When in the course of human events it becomes necessary for one [developer] to dissolve the bands which have connected them with [Adobe].
Lest that title and opening surprise or scare you, let me put it simply: I am fed up with Adobe's handling of Adobe ColdFusion. The product stinks (compared to Lucee), the support and marketing stinks, and this recent "bait and switch" pricing tactic is the last straw.
Consider this camel's back broken.
The first annoyance about Adobe ColdFusion is the poor (excuse me, terrible) language support. ACF has been largely outpaced by Lucee in ease of development. Lucee supports datasource structs, lambda expressions, a cleaner and more useful debugger, tag or function defaults, and on and on. Lucee is now the one who defines and expands the boundaries of the language, while Adobe merely plays catchup - or not.
But even if Adobe never improved the language features (and that's not off by much), the product would hold up for a long time with just a little well-managed support. Unfortunately, ACF has had nothing but the worst sort of language support for a long time now. Ask any ACF developer and they'll inform you that Adobe has a long history of ignoring bugs, declining feature requests, or mismanaging tickets in every way possible. Here is just a short sampling I found in the Adobe bugbase:
The functionality is fixed, but the docs have not been updated. This needs to be an integral part of any work done to the language.
I notice this is marked as fixed now. When can we expect to see this fix?
I notice this is marked as fixed?
What is the point of adding an automated update system - with so much fanfare - if you're not going to release bug fixes throughout the year via that channel?
From ticket CF-3910529
Why is ColdFusion 11 even supported? Why not just mark it as End of Life and kill if off if you are refusing to fix bugs? It seems Adobe has a different definition of "Support" than the rest of the world.
This is why developers are getting fed up with the product.
From ticket CF-3952818
The second major concern with Adobe ColdFusion is the shoddy marketing job Adobe has done with their own product. It's as if Adobe cares more about milking the money from their existing customers than they are about acquiring new ones.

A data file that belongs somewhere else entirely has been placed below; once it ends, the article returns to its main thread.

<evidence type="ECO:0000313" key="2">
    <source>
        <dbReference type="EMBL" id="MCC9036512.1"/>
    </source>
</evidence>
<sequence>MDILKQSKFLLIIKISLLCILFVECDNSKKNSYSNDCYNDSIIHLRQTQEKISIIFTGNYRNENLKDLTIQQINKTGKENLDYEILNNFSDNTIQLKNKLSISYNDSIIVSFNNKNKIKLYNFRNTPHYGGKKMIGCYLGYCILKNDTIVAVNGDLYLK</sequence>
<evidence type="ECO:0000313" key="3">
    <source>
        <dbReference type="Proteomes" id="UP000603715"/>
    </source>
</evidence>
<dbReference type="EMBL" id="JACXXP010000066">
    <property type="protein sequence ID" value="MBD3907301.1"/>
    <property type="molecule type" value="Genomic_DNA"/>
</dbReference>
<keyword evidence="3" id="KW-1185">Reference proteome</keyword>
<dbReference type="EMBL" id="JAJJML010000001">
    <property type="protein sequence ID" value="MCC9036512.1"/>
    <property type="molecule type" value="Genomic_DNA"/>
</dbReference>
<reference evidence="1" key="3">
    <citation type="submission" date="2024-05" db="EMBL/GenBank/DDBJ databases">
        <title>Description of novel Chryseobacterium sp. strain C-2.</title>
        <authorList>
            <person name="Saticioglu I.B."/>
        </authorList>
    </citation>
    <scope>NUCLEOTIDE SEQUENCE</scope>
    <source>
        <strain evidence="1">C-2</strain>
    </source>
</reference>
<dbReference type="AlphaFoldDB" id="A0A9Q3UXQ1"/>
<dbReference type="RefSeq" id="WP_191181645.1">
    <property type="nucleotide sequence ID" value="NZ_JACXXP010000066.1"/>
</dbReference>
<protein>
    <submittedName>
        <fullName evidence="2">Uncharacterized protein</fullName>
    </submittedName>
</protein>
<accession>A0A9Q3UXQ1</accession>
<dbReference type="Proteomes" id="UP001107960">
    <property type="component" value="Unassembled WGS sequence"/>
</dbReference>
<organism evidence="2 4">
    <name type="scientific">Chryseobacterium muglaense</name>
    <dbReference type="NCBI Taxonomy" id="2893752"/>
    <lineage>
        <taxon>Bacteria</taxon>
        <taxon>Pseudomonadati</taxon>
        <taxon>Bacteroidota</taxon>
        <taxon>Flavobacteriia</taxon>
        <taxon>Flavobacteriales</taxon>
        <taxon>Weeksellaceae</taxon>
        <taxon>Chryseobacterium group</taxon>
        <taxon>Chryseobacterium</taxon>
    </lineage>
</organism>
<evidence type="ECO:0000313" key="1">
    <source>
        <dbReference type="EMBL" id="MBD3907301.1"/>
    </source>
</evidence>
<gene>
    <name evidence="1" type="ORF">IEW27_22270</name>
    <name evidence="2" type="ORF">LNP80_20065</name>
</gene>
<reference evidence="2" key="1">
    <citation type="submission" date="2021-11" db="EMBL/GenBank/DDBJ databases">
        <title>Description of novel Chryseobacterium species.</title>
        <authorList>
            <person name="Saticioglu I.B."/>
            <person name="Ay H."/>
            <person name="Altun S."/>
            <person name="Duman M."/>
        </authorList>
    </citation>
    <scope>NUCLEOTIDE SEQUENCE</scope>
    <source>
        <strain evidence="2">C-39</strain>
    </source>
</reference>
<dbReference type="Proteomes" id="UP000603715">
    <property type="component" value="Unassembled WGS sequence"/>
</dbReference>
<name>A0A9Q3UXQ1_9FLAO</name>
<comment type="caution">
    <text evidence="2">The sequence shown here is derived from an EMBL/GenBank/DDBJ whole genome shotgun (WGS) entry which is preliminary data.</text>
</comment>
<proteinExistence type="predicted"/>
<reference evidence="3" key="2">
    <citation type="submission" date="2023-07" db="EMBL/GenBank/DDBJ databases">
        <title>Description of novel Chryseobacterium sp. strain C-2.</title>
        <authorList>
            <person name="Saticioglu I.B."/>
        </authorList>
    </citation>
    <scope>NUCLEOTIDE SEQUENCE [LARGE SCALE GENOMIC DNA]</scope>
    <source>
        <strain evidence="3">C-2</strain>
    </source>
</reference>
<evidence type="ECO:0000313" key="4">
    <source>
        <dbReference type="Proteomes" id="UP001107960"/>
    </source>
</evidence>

First, Adobe failed to list the Adobe ColdFusion product in the main menu of the site. This is a small thing (yet so easy to fix), but the many requests on this subject have never been addressed by any Adobe employee that I know of.
Second, take a look at the new Adobe Support Community forum. Where is ColdFusion listed? Under the "Print & Publishing" category, of course! WHAT?! This is a clear indication that Adobe does not understand their own product.
Third, any public outcry concerning these items or any others is ignored. I've never seen an official response from Adobe on pretty much anything.
Check out this little nugget from a ColdFusion Marketing blog post by Adobe:
Customer Outreach – We have been having 1:1 discussion with some of our large customers to let them know about what are the features in the new version of ColdFusion and working with them in case they have any issues.
Aha! This all makes sense now - "large customers" are heard, large customers are informed of upcoming ACF features, and large customers get bug fixes or support. Gee - now what on earth am I paying twenty-five hundred dollars for if not the privilege of Adobe support on Adobe products? This is a slap in the face to every non-large customer who has ever purchased Adobe ColdFusion.